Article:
Can we find people infected with the flu virus even though they did not visit a doctor?
Can the temporal features of a trending hashtag or a keyword indicate which topic it belongs to without any textual information?
Given a history of interactions between blogs and news websites, can we predict blogs posts/news websites that are not in the sample but talk about the ``the state of the economy'' in 2008?
These questions have two things in common: a network (social networks or human contact networks) and a virus (meme, keyword or the flu virus) diffusing over the network. We can think of interactions like memes, hashtags, influenza infections, computer viruses etc., as viruses spreading in a network. This treatment allows for the usage of epidemiologically inspired models to study or model these interactions. Understanding the complex propagation dynamics involved in information diffusion with the help of these models uncovers various non-trivial and interesting results.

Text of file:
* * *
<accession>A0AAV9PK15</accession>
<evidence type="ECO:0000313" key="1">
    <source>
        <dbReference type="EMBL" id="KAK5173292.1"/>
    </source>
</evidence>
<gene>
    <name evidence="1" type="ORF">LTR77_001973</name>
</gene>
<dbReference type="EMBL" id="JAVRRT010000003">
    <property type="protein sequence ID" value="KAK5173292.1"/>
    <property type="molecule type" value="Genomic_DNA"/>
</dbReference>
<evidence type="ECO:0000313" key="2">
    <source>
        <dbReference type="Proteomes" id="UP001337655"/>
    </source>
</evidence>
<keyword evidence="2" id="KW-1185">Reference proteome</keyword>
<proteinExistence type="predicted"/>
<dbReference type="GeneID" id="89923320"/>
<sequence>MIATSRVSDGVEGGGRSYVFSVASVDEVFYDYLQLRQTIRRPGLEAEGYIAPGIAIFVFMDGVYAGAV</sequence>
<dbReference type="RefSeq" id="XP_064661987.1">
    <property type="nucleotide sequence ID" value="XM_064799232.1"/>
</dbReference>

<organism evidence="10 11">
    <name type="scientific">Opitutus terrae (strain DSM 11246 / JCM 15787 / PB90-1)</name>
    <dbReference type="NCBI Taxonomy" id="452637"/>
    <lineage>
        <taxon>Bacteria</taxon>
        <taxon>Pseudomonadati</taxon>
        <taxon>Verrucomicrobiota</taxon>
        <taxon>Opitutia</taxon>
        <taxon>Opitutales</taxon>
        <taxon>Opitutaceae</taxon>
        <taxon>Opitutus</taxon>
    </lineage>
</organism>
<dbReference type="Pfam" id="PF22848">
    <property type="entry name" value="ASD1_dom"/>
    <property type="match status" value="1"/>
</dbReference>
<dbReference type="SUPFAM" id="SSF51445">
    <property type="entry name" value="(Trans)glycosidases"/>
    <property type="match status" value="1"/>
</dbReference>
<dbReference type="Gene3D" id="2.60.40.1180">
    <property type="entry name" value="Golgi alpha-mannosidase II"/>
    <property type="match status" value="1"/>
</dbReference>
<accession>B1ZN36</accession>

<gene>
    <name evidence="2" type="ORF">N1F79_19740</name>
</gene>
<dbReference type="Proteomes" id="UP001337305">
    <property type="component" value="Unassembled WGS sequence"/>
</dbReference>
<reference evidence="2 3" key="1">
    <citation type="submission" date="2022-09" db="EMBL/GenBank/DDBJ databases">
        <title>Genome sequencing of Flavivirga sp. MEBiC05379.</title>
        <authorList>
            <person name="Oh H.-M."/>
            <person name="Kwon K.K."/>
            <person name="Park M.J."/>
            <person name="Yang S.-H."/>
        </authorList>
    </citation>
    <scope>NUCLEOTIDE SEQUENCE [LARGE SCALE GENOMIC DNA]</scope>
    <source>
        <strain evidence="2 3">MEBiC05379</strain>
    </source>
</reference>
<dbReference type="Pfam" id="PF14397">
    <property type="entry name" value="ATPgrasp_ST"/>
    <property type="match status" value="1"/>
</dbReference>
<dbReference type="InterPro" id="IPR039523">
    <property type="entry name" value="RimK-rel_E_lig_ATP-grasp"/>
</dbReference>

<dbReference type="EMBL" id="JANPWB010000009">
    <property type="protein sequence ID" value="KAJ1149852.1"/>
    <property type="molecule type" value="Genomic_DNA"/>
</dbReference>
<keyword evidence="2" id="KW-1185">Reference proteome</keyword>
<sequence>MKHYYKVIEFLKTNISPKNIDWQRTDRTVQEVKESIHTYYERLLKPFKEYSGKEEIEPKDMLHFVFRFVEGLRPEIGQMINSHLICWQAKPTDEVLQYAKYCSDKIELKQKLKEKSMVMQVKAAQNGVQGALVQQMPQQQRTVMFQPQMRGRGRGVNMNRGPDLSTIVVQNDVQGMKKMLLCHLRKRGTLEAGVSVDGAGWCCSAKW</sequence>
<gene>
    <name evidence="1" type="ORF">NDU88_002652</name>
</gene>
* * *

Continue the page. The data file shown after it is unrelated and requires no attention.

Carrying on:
In this thesis we propose (a) A fast and efficient algorithm NetFill, which can be used to find quantitatively and qualitatively correct infected nodes, not in the sample and finding the culprits and (b) A method, SansText that can be used to find out which topic a keyword/hashtag belongs to just by looking at the popularity graph of the keyword without textual analysis.
The results derived in this thesis can be used in various areas like epidemiology, news and protest detection, viral marketing and it can also be used to reduce sampling errors in graphs.